The AAAHC rewrote its standards to include elements of compliance. The 2018 Accreditation Handbook for Ambulatory Health Care contains revised standards that will be implemented in surveys starting March 1, 2018.

“It’s in a far different format than in the past,” says Mary Wei, MBA, assistant director of accreditation services at AAAHC. “We’re moving forward a more transparent process for facilities to see which part of the standard they may be challenged to comply with, or which part they did really well on,” Wei explains. “So, we think it will be a great change for facilities and will reduce some of the variability between surveys and surveyors.”

The change also means organizations can look at surveyor’s comments and see what the surveyor really meant, she adds. The new handbook is available both in paper and PDF. The PDF version features fillable forms. Elements of compliance contain decision points that indicate what surveyors look for to determine compliance. The new standards were written to be more succinct, concise, and to present clear points that each accredited organization should meet.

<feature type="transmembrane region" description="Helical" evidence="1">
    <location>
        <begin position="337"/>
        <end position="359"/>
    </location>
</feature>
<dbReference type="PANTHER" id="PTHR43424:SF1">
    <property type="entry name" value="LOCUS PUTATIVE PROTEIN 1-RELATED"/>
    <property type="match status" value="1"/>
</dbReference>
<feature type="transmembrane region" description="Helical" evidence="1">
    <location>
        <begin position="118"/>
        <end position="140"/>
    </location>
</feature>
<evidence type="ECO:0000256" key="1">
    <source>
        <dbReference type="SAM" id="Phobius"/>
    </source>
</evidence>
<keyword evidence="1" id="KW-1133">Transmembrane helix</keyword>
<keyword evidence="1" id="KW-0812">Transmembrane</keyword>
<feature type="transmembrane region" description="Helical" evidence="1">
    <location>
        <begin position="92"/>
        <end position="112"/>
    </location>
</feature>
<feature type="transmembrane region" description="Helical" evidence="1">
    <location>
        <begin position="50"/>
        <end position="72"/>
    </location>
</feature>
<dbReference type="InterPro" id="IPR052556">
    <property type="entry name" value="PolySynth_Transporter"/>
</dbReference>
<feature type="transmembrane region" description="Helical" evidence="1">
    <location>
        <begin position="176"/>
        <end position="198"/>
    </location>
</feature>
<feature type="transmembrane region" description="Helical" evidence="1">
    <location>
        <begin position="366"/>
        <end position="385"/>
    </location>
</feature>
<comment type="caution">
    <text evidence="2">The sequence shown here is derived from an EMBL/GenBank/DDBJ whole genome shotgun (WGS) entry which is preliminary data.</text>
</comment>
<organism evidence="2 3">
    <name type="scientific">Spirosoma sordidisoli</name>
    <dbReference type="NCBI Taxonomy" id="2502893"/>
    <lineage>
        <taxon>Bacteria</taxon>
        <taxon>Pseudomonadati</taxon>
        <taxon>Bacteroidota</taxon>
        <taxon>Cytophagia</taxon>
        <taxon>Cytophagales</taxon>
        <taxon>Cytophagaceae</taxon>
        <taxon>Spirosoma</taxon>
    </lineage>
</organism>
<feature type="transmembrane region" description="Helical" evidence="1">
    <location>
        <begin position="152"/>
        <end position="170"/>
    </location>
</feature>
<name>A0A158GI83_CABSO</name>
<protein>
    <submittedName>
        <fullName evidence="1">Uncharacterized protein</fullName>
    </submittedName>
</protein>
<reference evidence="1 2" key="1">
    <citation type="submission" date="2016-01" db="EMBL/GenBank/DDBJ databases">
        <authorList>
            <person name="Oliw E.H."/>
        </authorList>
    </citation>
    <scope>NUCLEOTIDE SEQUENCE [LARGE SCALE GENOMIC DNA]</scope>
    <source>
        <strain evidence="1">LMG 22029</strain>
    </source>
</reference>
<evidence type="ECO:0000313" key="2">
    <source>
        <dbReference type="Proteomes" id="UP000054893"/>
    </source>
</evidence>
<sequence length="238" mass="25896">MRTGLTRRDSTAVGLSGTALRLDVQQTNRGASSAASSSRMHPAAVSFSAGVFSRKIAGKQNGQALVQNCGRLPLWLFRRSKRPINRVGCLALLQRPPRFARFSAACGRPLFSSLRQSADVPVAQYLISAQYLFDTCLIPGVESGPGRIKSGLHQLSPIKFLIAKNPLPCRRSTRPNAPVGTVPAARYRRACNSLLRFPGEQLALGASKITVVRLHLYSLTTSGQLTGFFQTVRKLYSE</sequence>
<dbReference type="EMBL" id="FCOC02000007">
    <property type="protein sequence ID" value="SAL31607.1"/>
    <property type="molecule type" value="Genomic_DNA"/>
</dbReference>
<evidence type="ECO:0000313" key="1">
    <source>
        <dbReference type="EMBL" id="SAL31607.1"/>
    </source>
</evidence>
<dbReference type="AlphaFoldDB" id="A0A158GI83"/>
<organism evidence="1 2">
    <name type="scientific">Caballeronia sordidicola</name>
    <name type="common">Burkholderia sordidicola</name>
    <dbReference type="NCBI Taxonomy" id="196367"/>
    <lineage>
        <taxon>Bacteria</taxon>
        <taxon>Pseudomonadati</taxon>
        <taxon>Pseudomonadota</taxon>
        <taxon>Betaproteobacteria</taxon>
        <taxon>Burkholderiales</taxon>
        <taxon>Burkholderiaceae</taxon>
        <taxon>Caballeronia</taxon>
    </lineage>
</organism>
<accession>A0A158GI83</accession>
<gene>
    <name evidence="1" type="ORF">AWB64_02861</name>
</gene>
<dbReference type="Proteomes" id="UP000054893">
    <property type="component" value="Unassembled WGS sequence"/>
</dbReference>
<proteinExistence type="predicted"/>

For example, current standards are broad-based statements that embody many elements of compliance. One standard for 2017 reads: “Patients are treated with respect, consideration, and dignity.” Now, in the 2018 guide, there is a list of elements of compliance, under the standard. For that example, these include the following:

• Patients are provided appropriate privacy: at check-in and in evaluation and treatment areas.

• Interpretation services are available.

• To the degree that it is known, patients are provided with information concerning their diagnosis, evaluation, treatment, and prognosis. When it is medically inadvisable to give such information to a patient, the information is provided to a person designated by the patient or to a legally authorized person.

• Patients receive the opportunity to participate in decisions involving their healthcare, except when such participation is contraindicated for medical reasons.

“Yes” responses are counted and applied to a rating chart that includes “fully compliant,” “substantially compliant,” “partially compliant,” “minimally compliant,” or “noncompliant.”

For more information about the 2018 handbook, please visit: